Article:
For example, I chose to drink coke because it tasted good and it made me feel good when I was stressed. I slouched only when I sat for too long working on my desk and started to feel tired. I skipped exercises because every day after work I felt I already did enough works and didn’t want to work out.

      If you choose to eat fast food every night, you’re probably telling yourself you’re too busy to cook. But ask yourself why? What are your priorities?

      Maybe you have a lack of self-worth that means you don’t have the self-love to want to look after your health. Perhaps it’s a sign you’re not making enough time for important routines like shopping and creating a healthy meal yourself. Maybe you’ve always had a belief that you’re a bad cook.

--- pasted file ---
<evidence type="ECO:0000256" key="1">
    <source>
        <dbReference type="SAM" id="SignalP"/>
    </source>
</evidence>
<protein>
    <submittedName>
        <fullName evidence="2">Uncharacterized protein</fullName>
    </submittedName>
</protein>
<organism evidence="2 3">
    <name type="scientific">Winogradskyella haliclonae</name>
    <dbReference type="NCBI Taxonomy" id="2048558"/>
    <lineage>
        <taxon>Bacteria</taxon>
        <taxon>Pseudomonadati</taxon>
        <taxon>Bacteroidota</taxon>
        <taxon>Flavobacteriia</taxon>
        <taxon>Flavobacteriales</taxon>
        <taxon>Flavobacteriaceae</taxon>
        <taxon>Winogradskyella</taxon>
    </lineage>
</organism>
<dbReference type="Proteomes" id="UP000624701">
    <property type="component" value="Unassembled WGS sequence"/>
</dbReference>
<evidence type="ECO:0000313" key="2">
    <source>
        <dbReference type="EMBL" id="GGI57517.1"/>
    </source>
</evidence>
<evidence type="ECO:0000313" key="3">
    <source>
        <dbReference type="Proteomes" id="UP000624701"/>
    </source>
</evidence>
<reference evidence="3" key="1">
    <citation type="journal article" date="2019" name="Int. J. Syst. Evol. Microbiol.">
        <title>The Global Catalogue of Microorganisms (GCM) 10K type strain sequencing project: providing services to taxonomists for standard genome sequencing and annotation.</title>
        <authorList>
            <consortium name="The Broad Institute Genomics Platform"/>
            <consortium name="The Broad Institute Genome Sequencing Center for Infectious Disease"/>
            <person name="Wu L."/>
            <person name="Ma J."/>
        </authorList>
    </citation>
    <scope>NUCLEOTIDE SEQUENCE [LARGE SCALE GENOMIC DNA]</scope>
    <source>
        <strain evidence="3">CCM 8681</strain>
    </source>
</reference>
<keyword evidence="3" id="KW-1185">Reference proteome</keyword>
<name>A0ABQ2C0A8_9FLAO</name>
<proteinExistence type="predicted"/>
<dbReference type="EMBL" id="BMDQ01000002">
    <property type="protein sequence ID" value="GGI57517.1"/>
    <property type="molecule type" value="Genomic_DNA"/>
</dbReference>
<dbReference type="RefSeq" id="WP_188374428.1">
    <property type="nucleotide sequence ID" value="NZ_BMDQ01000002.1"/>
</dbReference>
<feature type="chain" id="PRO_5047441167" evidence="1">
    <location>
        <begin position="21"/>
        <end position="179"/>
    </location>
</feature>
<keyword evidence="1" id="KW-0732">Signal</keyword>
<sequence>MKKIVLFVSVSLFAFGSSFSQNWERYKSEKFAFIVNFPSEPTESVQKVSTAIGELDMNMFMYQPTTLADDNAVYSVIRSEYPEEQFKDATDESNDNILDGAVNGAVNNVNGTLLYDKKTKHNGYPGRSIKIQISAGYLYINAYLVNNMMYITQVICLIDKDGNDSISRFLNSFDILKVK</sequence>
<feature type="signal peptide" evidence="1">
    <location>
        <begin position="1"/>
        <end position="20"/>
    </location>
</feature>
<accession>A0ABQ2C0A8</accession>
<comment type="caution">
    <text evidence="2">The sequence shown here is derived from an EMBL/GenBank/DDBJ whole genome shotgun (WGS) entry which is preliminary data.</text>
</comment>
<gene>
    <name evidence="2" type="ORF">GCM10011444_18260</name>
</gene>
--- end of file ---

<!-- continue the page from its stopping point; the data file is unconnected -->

Write a diary

      Write down your thoughts and feelings around this bad habit. Writing things down forces the brain to think harder.[2] This helps you to find the source to your stress or limiting negative beliefs.

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      Alternate: Find a replacement

        Find a positive alternative habit

        Once you think you’ve discovered your trigger, try to find a similar but healthy option. This is where I replaced Coke with lemon water; slouching with simply taking a walk and stretching my back every hour; and chilling at home after work with workout exercises that I actually found fun.

        You could decide to walk to the office instead of driving or getting off the bus earlier to walk. You could switch to a healthier breakfast cereal instead of grabbing a sugary snack when you head out of the door.